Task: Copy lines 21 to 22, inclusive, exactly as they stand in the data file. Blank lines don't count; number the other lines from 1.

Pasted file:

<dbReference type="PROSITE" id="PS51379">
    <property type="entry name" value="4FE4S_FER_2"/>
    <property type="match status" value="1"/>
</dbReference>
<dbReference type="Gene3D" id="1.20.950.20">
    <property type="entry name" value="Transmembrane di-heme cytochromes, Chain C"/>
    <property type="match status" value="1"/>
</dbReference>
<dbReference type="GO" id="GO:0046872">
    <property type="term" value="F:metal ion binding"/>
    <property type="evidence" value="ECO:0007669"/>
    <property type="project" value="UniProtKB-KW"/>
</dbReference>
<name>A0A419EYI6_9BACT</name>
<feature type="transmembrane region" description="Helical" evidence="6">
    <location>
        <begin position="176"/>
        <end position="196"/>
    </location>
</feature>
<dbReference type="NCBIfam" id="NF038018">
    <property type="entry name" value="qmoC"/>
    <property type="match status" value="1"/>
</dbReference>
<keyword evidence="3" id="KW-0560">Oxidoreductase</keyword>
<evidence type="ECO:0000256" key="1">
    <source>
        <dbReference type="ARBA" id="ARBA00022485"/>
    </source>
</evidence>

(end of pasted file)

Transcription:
<dbReference type="NCBIfam" id="NF038018">
    <property type="entry name" value="qmoC"/>